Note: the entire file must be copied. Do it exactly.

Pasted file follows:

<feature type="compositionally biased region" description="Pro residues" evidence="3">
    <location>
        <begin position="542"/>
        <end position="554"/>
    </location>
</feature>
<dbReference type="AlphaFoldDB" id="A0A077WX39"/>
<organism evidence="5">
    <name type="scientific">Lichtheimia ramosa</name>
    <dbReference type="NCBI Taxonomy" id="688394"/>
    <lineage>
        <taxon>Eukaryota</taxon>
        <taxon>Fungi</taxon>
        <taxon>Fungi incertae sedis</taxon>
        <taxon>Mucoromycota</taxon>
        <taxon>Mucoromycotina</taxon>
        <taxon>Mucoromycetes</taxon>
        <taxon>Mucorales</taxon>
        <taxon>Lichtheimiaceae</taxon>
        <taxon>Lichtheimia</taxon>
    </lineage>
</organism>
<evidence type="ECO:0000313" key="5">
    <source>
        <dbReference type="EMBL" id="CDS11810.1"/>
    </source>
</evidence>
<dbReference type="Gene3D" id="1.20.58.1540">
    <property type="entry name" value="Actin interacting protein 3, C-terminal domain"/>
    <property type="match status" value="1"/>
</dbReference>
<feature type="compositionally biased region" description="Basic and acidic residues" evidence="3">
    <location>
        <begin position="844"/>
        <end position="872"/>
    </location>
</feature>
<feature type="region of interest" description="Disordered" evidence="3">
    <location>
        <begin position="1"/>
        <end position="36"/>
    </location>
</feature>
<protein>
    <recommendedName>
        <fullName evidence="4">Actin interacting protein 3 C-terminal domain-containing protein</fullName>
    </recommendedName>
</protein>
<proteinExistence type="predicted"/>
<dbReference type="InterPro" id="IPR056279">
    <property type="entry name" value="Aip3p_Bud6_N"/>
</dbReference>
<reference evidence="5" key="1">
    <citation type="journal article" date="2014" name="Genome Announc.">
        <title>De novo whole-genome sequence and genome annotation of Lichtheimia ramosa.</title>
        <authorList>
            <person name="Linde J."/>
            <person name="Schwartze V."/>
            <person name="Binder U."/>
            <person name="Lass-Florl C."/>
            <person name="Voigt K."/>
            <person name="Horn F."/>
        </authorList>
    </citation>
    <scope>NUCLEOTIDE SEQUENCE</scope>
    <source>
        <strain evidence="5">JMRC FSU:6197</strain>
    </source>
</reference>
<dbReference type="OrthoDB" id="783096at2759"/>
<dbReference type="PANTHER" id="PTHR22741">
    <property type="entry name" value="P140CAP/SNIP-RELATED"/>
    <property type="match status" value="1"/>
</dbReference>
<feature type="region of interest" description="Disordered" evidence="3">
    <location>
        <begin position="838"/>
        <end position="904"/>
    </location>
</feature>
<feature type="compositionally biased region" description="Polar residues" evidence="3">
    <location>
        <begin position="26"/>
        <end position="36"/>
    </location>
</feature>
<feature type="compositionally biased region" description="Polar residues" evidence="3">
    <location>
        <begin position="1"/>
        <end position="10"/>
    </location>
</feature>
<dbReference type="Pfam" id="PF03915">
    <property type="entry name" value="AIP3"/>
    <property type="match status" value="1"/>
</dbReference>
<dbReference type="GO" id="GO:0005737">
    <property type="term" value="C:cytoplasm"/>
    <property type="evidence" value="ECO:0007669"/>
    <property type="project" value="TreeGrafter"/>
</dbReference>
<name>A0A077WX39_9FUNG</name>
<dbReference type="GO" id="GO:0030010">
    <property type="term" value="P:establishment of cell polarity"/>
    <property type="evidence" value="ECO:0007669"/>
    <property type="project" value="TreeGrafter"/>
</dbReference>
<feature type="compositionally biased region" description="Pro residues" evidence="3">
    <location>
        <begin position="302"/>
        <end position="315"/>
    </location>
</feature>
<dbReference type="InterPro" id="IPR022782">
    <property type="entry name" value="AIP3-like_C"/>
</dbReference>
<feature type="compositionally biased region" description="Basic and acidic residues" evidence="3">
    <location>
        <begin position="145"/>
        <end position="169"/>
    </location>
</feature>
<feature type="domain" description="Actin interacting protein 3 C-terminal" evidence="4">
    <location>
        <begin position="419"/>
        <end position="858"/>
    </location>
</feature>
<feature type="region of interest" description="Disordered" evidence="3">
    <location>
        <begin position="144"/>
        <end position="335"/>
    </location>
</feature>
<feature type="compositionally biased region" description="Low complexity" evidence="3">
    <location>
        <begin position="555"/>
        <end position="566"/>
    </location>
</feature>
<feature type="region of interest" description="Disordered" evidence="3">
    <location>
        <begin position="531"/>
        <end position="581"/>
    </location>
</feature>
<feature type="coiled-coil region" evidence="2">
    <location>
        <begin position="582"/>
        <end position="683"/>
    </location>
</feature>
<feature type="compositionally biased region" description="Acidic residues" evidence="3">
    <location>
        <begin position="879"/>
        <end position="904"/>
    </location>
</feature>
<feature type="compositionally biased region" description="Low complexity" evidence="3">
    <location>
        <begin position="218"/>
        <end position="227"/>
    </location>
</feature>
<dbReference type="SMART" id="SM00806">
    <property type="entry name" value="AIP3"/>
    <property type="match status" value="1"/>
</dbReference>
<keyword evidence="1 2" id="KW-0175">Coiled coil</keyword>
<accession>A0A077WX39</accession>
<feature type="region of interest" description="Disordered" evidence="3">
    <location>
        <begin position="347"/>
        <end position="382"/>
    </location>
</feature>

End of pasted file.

<feature type="compositionally biased region" description="Pro residues" evidence="3">
    <location>
        <begin position="542"/>
        <end position="554"/>
    </location>
</feature>
<dbReference type="AlphaFoldDB" id="A0A077WX39"/>
<organism evidence="5">
    <name type="scientific">Lichtheimia ramosa</name>
    <dbReference type="NCBI Taxonomy" id="688394"/>
    <lineage>
        <taxon>Eukaryota</taxon>
        <taxon>Fungi</taxon>
        <taxon>Fungi incertae sedis</taxon>
        <taxon>Mucoromycota</taxon>
        <taxon>Mucoromycotina</taxon>
        <taxon>Mucoromycetes</taxon>
        <taxon>Mucorales</taxon>
        <taxon>Lichtheimiaceae</taxon>
        <taxon>Lichtheimia</taxon>
    </lineage>
</organism>
<evidence type="ECO:0000313" key="5">
    <source>
        <dbReference type="EMBL" id="CDS11810.1"/>
    </source>
</evidence>
<dbReference type="Gene3D" id="1.20.58.1540">
    <property type="entry name" value="Actin interacting protein 3, C-terminal domain"/>
    <property type="match status" value="1"/>
</dbReference>
<feature type="compositionally biased region" description="Basic and acidic residues" evidence="3">
    <location>
        <begin position="844"/>
        <end position="872"/>
    </location>
</feature>
<feature type="region of interest" description="Disordered" evidence="3">
    <location>
        <begin position="1"/>
        <end position="36"/>
    </location>
</feature>
<protein>
    <recommendedName>
        <fullName evidence="4">Actin interacting protein 3 C-terminal domain-containing protein</fullName>
    </recommendedName>
</protein>
<proteinExistence type="predicted"/>
<dbReference type="InterPro" id="IPR056279">
    <property type="entry name" value="Aip3p_Bud6_N"/>
</dbReference>
<reference evidence="5" key="1">
    <citation type="journal article" date="2014" name="Genome Announc.">
        <title>De novo whole-genome sequence and genome annotation of Lichtheimia ramosa.</title>
        <authorList>
            <person name="Linde J."/>
            <person name="Schwartze V."/>
            <person name="Binder U."/>
            <person name="Lass-Florl C."/>
            <person name="Voigt K."/>
            <person name="Horn F."/>
        </authorList>
    </citation>
    <scope>NUCLEOTIDE SEQUENCE</scope>
    <source>
        <strain evidence="5">JMRC FSU:6197</strain>
    </source>
</reference>
<dbReference type="OrthoDB" id="783096at2759"/>
<dbReference type="PANTHER" id="PTHR22741">
    <property type="entry name" value="P140CAP/SNIP-RELATED"/>
    <property type="match status" value="1"/>
</dbReference>
<feature type="region of interest" description="Disordered" evidence="3">
    <location>
        <begin position="838"/>
        <end position="904"/>
    </location>
</feature>
<feature type="compositionally biased region" description="Polar residues" evidence="3">
    <location>
        <begin position="26"/>
        <end position="36"/>
    </location>
</feature>
<feature type="compositionally biased region" description="Polar residues" evidence="3">
    <location>
        <begin position="1"/>
        <end position="10"/>
    </location>
</feature>
<dbReference type="Pfam" id="PF03915">
    <property type="entry name" value="AIP3"/>
    <property type="match status" value="1"/>
</dbReference>
<dbReference type="GO" id="GO:0005737">
    <property type="term" value="C:cytoplasm"/>
    <property type="evidence" value="ECO:0007669"/>
    <property type="project" value="TreeGrafter"/>
</dbReference>
<name>A0A077WX39_9FUNG</name>
<dbReference type="GO" id="GO:0030010">
    <property type="term" value="P:establishment of cell polarity"/>
    <property type="evidence" value="ECO:0007669"/>
    <property type="project" value="TreeGrafter"/>
</dbReference>
<feature type="compositionally biased region" description="Pro residues" evidence="3">
    <location>
        <begin position="302"/>
        <end position="315"/>
    </location>
</feature>
<dbReference type="InterPro" id="IPR022782">
    <property type="entry name" value="AIP3-like_C"/>
</dbReference>
<feature type="compositionally biased region" description="Basic and acidic residues" evidence="3">
    <location>
        <begin position="145"/>
        <end position="169"/>
    </location>
</feature>
<feature type="domain" description="Actin interacting protein 3 C-terminal" evidence="4">
    <location>
        <begin position="419"/>
        <end position="858"/>
    </location>
</feature>
<feature type="region of interest" description="Disordered" evidence="3">
    <location>
        <begin position="144"/>
        <end position="335"/>
    </location>
</feature>
<feature type="compositionally biased region" description="Low complexity" evidence="3">
    <location>
        <begin position="555"/>
        <end position="566"/>
    </location>
</feature>
<feature type="region of interest" description="Disordered" evidence="3">
    <location>
        <begin position="531"/>
        <end position="581"/>
    </location>
</feature>
<feature type="coiled-coil region" evidence="2">
    <location>
        <begin position="582"/>
        <end position="683"/>
    </location>
</feature>
<feature type="compositionally biased region" description="Acidic residues" evidence="3">
    <location>
        <begin position="879"/>
        <end position="904"/>
    </location>
</feature>
<feature type="compositionally biased region" description="Low complexity" evidence="3">
    <location>
        <begin position="218"/>
        <end position="227"/>
    </location>
</feature>
<dbReference type="SMART" id="SM00806">
    <property type="entry name" value="AIP3"/>
    <property type="match status" value="1"/>
</dbReference>
<keyword evidence="1 2" id="KW-0175">Coiled coil</keyword>
<accession>A0A077WX39</accession>
<feature type="region of interest" description="Disordered" evidence="3">
    <location>
        <begin position="347"/>
        <end position="382"/>
    </location>
</feature>